Introduction; I: Sin, Freewill and Grace: The Two Cities; II: Politics in a Sinful World; III: Slavery and Private Property; IV: War and Peace; V: Temporal and Spiritual Power; Summary; Bibliography; Index.
Robert Dyson (University of Durham) is well known as the editor of Augustine's De civitate Dei (The City of God against the Pagans, Cambridge, 1998) and of an anthology of Augustine's Political Writings (The Pilgrim City, Boydell, 2001).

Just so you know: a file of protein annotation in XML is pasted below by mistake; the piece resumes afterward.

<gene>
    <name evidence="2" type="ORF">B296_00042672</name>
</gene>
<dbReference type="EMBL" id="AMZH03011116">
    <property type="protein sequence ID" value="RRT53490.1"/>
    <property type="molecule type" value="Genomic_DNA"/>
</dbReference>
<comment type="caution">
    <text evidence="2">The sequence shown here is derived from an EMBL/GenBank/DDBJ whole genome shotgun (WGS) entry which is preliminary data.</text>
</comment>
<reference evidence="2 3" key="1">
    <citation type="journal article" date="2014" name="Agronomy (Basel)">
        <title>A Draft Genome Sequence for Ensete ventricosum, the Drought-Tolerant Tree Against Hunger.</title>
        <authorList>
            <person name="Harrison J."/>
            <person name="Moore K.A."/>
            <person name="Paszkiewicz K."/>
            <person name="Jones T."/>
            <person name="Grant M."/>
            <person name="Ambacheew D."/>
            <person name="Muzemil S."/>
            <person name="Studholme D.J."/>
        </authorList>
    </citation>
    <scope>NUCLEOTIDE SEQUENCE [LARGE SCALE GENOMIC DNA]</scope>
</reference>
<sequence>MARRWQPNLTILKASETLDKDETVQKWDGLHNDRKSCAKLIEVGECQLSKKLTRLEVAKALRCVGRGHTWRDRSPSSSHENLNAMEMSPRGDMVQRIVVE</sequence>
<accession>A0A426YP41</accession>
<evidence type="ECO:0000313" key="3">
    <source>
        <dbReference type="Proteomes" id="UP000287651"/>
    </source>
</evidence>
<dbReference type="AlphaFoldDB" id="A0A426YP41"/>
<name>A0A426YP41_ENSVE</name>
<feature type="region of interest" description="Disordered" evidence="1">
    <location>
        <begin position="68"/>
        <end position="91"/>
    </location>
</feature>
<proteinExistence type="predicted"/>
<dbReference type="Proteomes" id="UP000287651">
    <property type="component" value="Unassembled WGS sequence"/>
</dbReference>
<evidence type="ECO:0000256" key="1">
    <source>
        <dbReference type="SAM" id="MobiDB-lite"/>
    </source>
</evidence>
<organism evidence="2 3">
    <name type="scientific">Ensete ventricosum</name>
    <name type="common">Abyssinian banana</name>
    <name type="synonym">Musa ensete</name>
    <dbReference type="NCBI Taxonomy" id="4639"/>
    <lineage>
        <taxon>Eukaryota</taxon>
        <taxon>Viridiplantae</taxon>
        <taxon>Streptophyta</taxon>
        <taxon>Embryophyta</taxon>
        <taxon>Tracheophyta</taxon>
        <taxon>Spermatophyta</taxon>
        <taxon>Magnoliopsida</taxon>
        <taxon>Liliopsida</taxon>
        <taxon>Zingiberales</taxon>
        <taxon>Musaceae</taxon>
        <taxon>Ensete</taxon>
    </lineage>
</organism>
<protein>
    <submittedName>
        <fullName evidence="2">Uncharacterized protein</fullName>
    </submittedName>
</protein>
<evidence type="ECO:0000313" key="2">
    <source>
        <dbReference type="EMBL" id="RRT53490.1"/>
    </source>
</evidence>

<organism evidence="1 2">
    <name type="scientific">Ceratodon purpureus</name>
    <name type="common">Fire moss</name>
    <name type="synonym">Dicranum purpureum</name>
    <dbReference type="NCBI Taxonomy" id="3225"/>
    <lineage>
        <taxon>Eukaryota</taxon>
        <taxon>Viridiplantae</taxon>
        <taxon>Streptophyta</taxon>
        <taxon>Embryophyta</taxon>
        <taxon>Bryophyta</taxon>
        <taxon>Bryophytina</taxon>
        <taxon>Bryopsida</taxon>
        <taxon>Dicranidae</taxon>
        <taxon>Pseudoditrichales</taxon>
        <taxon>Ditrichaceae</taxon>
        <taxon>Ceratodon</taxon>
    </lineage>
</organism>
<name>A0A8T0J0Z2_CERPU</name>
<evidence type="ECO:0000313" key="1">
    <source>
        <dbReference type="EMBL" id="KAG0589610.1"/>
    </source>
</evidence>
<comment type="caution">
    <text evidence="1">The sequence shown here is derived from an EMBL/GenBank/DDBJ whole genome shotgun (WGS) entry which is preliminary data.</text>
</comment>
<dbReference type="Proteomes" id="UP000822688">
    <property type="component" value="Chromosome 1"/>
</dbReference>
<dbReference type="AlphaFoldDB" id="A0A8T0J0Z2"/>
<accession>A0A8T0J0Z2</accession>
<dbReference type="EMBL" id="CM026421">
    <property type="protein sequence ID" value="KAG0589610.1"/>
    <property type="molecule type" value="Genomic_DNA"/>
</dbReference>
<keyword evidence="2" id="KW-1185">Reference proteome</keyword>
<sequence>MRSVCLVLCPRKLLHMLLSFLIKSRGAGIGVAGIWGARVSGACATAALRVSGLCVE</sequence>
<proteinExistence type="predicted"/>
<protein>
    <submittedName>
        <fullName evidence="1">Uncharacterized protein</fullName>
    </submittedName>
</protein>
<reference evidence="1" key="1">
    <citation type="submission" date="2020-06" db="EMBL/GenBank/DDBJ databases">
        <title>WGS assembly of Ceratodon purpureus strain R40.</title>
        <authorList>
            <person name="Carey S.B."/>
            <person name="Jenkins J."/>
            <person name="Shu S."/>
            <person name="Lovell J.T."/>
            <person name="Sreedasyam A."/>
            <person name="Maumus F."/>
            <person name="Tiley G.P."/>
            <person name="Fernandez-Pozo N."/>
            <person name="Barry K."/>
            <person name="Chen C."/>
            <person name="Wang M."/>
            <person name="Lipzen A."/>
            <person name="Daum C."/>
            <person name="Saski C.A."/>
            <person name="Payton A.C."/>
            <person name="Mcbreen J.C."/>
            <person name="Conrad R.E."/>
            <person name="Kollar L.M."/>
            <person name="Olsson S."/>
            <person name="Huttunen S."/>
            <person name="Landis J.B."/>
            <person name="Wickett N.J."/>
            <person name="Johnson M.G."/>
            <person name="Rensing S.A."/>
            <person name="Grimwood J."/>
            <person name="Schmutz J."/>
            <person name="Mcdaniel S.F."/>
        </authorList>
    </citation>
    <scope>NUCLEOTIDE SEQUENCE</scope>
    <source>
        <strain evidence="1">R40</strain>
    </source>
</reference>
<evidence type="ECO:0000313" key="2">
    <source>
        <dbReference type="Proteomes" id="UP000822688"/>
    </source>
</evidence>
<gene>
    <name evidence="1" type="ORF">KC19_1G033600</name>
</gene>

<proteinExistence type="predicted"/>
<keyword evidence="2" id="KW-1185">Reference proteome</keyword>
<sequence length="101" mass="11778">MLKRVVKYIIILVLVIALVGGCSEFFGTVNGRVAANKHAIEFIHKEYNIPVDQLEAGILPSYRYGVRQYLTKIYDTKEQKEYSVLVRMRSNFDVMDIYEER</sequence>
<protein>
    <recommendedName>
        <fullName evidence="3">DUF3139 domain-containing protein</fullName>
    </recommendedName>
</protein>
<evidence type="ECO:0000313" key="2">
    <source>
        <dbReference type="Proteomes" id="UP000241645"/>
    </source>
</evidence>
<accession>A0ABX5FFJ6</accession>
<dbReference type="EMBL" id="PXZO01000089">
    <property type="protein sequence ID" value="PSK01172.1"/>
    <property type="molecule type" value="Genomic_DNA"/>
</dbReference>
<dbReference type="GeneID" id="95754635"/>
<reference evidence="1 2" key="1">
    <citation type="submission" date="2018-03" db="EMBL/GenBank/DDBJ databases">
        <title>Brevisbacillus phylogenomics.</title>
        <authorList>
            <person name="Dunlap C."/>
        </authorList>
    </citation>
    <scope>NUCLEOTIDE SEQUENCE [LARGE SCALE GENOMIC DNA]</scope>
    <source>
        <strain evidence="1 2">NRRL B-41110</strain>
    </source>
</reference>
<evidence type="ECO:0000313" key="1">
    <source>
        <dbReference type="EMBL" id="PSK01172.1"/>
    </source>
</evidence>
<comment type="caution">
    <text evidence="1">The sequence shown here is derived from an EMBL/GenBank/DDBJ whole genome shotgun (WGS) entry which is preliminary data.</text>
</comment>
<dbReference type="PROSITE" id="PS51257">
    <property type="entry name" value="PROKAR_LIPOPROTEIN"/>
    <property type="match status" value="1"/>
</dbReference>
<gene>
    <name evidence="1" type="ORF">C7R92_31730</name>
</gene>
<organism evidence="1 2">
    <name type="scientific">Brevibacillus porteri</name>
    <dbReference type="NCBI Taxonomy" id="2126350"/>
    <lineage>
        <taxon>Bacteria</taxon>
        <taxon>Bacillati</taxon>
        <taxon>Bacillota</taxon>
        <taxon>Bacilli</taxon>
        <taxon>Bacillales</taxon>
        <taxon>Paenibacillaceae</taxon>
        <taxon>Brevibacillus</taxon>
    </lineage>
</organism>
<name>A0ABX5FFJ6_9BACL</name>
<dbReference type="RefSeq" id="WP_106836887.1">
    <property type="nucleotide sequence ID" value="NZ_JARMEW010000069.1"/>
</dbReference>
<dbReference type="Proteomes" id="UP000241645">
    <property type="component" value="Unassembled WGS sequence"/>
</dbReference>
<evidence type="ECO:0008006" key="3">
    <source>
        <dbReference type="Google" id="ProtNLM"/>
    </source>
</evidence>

It is on the one hand an admirably clear account of the views of five medieval thinkers, each set within his own context and understood on his own terms. At the same time it tells a story: the dramatic story of the rise and fall of political Augustinianism, While remaining true to strict canons of scholarship, Dyson has managed to produce an account that is entirely accessible to the non-medievalist, and indeed his book raises questions about the interaction of politics and ideas (particularly religious ideas) that all students of politics need to think about.--Margaret Canovan-Keele University Dyson's book is excellent: interesting and even entertaining, and it will be of great value to more advanced scholars wanting to get a clearer perception of the history of medieval political thought as a coherent whole because of Dyson's strategic choice of the five thinkers discussed, and because of the book's strong unifying conception, it gives a better sense of the development of medieval political thought than comprehensive narratives manage to do The clarity and impact of the book is due mainly to the author's intellectual grasp of his material. His writing is clear, fluent, and unpretentious.--John Kilcullen-Macquarie University